In his first public appearance since Facebook's sluggish IPO, company co-founder and CEO Mark Zuckergerg called their stock performance "disappointing."
He also said Facebook is pushing hard on mobile, will dive into search at some point, and no, they are not building a phone. Seriously, he can't emphasize it enough -- there will be no Facebook phone.
"The performance of the stock has obviously been disappointing," he said during an on-stage interview at the TechCrunch Disrupt conference in San Francisco late Tuesday afternoon. "How well we do with mobile is a big part of it... A lot of stuff has changed. Six months ago we hadn't launched our new apps, Apple hadn't announced their new iOS integration. People shouldn't underestimate how fundamentally good mobile is for us."
Facebook's initial public offering this past May largely has been a big disappointment to investors and other players in the social networking world.
In the months running up to the company's IPO, there had been great expectations, with analysts and investors predicting that Facebook's stock would take off, soaring from its opening price of $38 a share to $50, $60 or even as high as $90.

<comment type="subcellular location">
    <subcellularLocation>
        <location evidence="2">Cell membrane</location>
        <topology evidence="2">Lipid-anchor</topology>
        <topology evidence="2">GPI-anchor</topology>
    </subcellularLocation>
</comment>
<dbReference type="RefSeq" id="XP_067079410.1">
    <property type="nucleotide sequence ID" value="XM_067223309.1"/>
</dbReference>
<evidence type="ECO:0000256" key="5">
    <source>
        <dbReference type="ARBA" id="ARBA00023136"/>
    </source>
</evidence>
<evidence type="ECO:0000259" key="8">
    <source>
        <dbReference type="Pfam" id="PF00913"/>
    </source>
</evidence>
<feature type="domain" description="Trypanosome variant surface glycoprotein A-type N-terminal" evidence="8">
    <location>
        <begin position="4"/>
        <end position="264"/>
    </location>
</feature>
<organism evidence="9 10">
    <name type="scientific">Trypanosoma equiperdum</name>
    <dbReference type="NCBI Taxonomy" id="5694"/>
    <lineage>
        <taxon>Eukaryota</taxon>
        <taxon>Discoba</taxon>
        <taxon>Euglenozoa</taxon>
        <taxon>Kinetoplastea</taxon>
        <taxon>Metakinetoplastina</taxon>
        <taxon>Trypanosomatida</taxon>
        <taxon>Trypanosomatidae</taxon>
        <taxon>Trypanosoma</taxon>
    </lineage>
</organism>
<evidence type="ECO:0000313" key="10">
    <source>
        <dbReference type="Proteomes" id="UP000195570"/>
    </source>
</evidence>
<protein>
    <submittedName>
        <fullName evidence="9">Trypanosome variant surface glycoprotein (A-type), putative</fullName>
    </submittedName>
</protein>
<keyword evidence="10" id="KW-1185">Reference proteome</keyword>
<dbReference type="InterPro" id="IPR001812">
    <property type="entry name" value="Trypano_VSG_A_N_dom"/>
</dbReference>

However, that hasn't happened. Instead, the company's IPO has been hammered, sinking instead of growing. On Tuesday, the company's stock closed the day at $19.43.
That means the disappointing results have stood out in even greater contrast to the height of its pre-IPO expectations.
In recent weeks, talk turned to whether a seasoned business person could better lead Facebook, leaving 28-year-old Zuckerberg, with his gray T-shirts and hoodies, to focus on the technology instead of running a major business venture.
Appearing on stage today, though, Zuckerberg came across as a calm man who has a plan for where to take his company. And his vision is largely focused right now on mobile.
And that's a good thing since there was quite a bit of pre-IPO doubt about Facebook's readiness to take on the burgeoning mobile market. In its pre-IPO documentation to the U.S. Securities and Exchange Commission (SEC), Facebook even listed mobile as one of its risk factors.
That's not how Zuckerberg sees it today.
"With the person using Facebook on mobile, there's more engagement and they're spending more time. Mobile users are more likely to be daily active users," he said. "Before we had a mobile core team... Now we are a mobile company."
Dan Olds, an analyst with The Gabriel Consulting Group, said Zuckerberg came across as being clear about the company's challenges and being in control of figuring out one of them -- mobile.
"It sounds to me like he was simply being straightforward about his thoughts and Facebook plans," said Olds. "Although I don't think that was what investors or Wall Street necessarily wanted to hear. I think they would want to hear him take responsibility or maybe even apologize for the huge losses from Facebook stock since the IPO."
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